But the truly good bad class is the one who serves as a stimulus to great reflexions, such as an exam of you inner motivations and life objectives, or as a tortuous empathy learning process or even as an analysis of the social context where these miserable hours pass by. Let me explain:
How many times the professor standing before you didn’t represent the very type of professional you don’t want to become. Regardless if you want to be a professor or not. You are there, facing someone (who fits in at least one of the following characteristics) uncompromised, unhappy, incompetent, boring, snobbish, uninteresting, cocky, with a self-perception capacity that should be close to null who is the definite counterexample for any job or career you might have.
But which career is that, after all? Will it be this one you’re getting your degree? How many career crises don’t spring at a bad class, isn’t it? Maybe this is the impulse you needed for you to chase what is really worth in this area you once had larger than life dreams. Or quit once and for all to go after a dream long left behind.
Now, if becoming a professor is actually your way, few things can be more stimulating than a bad class. At least in my country, the process to become one usually involves giving a class for your future peers. So, if in several of the most prestigious universities (at least in Brazil) many of the undergraduate courses have more than half of their classes marked by a cross-generation mediocrity, this part of the selection may not be that hard. Therefore, you’ll have plenty of time to get busy with the other stages, such as building that infinite-scroll-curriculum, writing a memorial or even making some friends, which is always good.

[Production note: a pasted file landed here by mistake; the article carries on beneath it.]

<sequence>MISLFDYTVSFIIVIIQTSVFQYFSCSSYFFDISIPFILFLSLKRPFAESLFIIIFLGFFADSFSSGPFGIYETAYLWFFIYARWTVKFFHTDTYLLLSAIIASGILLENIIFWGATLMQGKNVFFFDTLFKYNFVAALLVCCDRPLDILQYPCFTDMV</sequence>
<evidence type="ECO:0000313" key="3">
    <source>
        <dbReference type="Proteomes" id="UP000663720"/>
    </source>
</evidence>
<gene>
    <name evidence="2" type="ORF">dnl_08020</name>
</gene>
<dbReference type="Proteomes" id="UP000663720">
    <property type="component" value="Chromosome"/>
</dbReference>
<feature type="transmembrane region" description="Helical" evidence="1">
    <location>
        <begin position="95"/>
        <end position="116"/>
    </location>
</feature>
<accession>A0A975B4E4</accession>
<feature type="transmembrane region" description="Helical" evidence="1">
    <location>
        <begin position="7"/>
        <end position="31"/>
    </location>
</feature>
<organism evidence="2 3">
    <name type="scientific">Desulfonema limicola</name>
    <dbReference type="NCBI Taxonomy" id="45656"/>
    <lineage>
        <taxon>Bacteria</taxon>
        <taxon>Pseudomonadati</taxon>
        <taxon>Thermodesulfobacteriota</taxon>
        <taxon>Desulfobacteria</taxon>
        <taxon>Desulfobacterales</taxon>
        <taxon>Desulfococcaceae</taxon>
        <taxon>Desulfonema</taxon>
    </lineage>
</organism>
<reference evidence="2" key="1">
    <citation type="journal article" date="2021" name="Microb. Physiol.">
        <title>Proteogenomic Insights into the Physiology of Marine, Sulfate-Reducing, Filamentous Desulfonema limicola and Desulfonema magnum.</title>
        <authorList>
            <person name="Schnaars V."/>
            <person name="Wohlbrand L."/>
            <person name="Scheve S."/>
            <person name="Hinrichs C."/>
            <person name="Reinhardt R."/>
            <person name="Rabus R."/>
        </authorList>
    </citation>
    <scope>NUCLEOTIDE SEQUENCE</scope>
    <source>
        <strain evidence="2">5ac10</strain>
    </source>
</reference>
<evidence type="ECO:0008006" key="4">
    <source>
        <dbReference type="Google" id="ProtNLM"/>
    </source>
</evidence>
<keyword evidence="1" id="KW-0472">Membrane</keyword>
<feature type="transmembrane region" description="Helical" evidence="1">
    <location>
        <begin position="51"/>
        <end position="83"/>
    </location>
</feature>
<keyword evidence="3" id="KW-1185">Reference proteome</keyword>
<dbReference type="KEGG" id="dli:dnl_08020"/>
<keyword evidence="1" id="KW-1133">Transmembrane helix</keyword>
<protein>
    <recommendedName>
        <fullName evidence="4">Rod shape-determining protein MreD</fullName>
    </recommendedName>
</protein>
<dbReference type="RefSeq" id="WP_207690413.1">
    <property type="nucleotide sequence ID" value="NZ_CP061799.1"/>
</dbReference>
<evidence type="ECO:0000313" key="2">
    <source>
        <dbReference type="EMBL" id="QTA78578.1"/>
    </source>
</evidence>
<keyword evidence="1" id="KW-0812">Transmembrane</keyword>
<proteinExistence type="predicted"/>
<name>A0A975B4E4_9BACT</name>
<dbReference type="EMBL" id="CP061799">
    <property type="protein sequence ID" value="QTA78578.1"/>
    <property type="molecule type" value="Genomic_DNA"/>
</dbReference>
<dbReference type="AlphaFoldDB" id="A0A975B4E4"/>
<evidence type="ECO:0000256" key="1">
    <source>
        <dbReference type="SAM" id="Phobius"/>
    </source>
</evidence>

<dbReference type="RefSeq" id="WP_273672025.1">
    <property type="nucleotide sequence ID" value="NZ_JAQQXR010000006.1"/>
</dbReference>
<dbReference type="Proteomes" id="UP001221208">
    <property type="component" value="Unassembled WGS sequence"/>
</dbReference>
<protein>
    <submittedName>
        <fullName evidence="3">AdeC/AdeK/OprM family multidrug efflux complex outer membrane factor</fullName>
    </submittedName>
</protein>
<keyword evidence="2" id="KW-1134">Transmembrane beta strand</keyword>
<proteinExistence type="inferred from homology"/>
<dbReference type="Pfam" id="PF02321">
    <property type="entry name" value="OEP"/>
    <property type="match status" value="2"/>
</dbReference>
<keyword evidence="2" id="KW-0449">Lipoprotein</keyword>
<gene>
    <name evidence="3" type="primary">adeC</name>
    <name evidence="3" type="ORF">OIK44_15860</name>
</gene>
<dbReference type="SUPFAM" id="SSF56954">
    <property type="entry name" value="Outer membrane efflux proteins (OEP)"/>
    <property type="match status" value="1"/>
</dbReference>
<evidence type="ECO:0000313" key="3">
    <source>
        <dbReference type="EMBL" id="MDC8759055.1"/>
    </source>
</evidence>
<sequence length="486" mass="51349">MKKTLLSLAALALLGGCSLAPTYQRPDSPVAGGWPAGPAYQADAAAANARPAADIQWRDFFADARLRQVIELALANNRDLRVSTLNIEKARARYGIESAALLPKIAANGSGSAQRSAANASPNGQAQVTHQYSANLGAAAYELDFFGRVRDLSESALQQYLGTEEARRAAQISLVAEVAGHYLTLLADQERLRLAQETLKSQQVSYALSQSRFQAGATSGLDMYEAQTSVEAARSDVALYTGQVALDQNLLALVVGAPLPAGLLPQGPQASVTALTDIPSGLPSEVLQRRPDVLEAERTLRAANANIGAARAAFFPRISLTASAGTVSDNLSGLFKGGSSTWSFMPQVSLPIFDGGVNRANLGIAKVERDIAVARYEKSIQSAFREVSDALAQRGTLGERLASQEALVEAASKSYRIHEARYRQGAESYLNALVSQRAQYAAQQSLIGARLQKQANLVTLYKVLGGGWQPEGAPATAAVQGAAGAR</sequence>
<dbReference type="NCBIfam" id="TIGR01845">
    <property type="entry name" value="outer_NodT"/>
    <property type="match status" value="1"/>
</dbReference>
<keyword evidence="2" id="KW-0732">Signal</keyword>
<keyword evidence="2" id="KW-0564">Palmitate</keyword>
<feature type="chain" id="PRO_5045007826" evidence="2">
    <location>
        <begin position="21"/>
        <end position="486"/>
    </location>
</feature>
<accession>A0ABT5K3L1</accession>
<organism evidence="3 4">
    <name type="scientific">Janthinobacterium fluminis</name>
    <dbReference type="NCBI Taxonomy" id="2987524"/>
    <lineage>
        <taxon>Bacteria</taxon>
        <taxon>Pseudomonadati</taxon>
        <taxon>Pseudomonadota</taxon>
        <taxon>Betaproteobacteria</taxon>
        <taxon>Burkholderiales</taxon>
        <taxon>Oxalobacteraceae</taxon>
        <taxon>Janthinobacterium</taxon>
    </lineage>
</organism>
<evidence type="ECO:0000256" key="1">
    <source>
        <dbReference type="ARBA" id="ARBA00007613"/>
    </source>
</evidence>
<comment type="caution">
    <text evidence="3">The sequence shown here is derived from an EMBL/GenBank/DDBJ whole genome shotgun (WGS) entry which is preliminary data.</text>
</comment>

Besides, earning some thousand bucks for not having a time register or a supervisor and be able to say anything you want to a silent audience is that kind of dream job, isn’t it?
But we would be unfair and awfully severe if we forgot another kind of counterintuitive benefit of the bad class: precisely its capacity to awaken solidarity and alterity in us.
At some point, you might have asked why that teacher acts that way. How can one be capable of having a job in which one is despised by dozens of students, hundreds, even thousands if we count the years? How can one repeat the same slides, the same board schemes from so many years ago? And before one’s peers, other teachers, how is one’s relation? Does this person have friends
There you go, that nice bad class reminding you not to expect just efficiency from the others. And also making you notice that the mediocre teacher can actually be a pariah, a frustrated person that never found another professional path or even a madman with an illusion of grandeur never truly diagnosed.
What brings us to the particular character of the teacher who is an excellent and reputed researcher that is just not a teacher. Well, this one may also lead us to consider society in a more general way, the fragmentation of work itself, the schism between teaching and researching that makes them incommunicable universes, a whole bunch of factors that allow a supposed notorious persona to become just incompetent and ignorant before a classroom, pedagogically speaking.
After all, bad classes are a great stimulus for you to abandon an eventual Peter Pan syndrome that makes you want to stay in college forever, as no one can stand losing so much time. It’s a stimulus for you to graduate.
My dear, a time comes when bad classes finally do their job and must be left behind. A time comes when they teach you everything they could and moving forward is the only thing left. That is why I would really like to graduate again just to pay a tribute to the bad class, this fundamental and inescapable element of our formation.